NICE draft guidance on Excess winter deaths and morbidity, set to be published this winter, recommends that GPs should ‘make every contact count’ and assess the heating needs of at-risk patients during appointments and home visits.
Concerns should be added to patient records and made available to other healthcare professionals, the guidance says.
In cases where a cold home is deemed a significant risk, the guidance says healthcare professionals should ‘take action’. This may include referral to local health and housing services or offering health-based solutions such as flu vaccinations.
Potential reluctance from patients about admitting they cannot afford to pay for heating means GPs need to be vigilant, NICE warns, and emphasise the potential health risks associated with living in a cold home.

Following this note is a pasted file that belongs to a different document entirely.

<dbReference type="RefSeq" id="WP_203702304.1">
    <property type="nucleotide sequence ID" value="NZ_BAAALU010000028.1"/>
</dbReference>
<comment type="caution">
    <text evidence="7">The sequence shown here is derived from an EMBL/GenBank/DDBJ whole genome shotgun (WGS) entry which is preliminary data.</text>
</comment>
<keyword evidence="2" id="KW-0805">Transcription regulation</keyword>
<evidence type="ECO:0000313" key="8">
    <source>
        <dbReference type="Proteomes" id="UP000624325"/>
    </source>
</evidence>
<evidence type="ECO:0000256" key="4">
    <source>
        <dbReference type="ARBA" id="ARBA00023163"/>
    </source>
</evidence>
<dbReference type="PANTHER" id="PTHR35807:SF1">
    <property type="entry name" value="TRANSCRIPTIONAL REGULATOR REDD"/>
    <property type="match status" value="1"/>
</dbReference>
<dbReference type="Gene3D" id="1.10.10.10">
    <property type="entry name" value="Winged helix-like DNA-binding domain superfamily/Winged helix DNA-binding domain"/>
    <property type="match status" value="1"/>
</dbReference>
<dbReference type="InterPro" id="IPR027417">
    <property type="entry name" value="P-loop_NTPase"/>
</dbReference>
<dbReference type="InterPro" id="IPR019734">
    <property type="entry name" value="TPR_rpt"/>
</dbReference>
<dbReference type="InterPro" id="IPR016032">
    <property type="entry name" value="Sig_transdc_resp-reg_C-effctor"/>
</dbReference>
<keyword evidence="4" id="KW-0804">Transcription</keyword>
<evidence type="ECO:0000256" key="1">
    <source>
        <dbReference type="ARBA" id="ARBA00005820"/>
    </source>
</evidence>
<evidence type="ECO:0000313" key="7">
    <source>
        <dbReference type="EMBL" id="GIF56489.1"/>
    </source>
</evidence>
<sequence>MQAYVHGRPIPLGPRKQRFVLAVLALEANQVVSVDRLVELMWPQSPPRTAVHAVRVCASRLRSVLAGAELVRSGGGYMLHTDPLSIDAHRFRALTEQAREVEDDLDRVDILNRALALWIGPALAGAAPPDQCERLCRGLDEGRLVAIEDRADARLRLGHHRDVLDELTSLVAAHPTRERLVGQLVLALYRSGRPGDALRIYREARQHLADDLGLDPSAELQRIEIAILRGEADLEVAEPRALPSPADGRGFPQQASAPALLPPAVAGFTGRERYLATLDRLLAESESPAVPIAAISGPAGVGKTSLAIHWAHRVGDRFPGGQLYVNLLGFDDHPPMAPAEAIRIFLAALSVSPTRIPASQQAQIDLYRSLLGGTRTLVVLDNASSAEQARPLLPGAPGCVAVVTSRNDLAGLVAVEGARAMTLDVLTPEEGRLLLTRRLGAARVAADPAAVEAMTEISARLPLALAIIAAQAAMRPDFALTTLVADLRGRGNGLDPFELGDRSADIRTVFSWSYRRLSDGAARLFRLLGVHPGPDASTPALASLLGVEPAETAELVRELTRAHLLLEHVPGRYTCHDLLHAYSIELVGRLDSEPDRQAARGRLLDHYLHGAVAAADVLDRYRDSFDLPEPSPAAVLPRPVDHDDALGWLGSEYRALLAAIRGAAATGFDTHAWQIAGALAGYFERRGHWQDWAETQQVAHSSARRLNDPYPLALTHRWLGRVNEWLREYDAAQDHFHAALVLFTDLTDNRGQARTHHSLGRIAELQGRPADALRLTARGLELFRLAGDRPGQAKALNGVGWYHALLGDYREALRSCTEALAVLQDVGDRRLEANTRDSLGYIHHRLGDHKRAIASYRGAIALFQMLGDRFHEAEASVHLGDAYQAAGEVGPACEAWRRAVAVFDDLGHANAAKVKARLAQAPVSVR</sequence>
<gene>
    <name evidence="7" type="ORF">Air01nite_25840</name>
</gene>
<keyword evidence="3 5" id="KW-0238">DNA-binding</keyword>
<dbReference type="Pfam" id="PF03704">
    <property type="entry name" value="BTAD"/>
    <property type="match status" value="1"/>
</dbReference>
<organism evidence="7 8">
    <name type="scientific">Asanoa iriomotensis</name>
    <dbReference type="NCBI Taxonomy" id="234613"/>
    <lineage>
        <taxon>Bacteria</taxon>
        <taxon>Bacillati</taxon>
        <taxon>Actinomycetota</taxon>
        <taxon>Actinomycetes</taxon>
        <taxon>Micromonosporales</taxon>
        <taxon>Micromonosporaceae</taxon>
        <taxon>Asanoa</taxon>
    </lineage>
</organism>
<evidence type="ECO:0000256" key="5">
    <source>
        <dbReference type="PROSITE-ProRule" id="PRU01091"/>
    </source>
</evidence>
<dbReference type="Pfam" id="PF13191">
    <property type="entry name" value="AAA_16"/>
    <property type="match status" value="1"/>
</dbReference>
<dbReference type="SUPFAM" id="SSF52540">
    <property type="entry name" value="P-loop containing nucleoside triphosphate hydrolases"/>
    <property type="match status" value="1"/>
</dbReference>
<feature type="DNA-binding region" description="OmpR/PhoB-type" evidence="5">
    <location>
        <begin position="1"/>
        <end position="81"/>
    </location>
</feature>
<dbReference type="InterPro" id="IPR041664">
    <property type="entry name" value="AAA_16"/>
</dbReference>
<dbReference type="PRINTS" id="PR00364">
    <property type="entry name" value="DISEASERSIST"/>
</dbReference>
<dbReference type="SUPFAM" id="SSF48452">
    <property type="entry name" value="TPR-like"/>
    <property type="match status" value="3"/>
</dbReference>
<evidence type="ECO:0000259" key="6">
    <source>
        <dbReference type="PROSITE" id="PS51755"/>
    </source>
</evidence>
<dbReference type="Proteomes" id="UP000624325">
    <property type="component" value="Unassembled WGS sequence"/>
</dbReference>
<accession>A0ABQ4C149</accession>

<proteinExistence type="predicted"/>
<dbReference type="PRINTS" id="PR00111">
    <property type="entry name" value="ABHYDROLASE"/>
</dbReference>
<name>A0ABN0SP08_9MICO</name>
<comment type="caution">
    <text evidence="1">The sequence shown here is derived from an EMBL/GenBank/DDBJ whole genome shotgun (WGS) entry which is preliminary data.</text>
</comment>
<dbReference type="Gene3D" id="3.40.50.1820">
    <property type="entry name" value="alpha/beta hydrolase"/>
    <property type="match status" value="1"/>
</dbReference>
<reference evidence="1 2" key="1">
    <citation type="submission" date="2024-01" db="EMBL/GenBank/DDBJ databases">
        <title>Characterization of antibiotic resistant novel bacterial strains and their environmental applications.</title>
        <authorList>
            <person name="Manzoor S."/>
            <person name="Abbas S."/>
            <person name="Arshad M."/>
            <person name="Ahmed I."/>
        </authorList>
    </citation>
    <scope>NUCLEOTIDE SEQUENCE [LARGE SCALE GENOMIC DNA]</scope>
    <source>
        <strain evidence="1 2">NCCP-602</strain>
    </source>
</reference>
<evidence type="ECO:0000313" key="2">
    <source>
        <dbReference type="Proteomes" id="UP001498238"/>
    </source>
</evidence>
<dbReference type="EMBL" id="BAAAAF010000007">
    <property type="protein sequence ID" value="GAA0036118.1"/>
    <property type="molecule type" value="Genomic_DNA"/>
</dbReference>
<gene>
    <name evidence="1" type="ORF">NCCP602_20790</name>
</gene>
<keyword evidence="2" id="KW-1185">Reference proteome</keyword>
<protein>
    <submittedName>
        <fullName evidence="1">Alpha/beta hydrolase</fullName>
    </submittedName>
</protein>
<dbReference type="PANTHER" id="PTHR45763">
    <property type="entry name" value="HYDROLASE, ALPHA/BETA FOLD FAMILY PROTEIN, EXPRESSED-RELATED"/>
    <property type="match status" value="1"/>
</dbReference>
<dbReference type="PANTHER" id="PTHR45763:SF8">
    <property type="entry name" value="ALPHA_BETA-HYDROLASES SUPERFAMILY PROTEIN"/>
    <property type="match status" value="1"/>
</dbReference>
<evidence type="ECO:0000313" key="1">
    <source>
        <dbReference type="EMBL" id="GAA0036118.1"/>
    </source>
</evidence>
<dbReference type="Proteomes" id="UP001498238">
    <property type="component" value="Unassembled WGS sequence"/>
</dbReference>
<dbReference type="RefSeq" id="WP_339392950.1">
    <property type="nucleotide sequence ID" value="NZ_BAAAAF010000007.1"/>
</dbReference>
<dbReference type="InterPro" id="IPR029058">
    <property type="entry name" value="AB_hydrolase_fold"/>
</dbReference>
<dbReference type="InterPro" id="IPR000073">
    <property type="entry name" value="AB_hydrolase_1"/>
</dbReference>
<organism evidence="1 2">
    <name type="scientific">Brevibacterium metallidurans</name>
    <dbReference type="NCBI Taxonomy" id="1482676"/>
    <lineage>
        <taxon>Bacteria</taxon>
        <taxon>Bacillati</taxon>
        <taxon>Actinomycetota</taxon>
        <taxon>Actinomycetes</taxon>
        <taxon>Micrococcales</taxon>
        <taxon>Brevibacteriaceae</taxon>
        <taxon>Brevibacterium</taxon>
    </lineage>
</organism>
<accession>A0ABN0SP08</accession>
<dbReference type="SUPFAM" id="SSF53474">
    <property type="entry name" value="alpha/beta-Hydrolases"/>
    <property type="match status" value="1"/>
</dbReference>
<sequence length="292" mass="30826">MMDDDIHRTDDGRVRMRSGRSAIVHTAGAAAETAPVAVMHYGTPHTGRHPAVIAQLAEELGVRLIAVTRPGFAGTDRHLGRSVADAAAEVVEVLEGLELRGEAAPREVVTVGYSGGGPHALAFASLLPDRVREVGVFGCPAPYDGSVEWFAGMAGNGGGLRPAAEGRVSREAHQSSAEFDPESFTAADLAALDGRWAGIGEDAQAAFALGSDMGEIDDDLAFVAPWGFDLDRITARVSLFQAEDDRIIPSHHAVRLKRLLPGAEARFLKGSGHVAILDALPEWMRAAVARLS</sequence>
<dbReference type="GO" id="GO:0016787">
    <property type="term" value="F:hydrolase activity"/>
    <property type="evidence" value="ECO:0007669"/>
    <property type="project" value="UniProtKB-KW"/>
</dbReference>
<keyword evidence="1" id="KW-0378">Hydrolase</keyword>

NICE advice highlights patients with chronic cardiovascular, respiratory and mental health conditions as being at particular risk, as well as those over 65, below school age, pregnant or in low-income households.
Professor Mike Kelly, director of the centre for public health at NICE, said: ‘Although most causes of death and illness vary throughout the seasons, there is a clear increase during winter months. This is not just about extreme cold weather, but normal winter temperatures – when outdoor temperatures drop below 6°C. People need to be aware of how the cold affects their health and where they can seek help if they need it.’
Living in a cold or difficult-to-heat home significantly increases the risk of death and morbidity, especially during winter months. Around 24,000 more people die in England and Wales between December and March than at other periods in the year.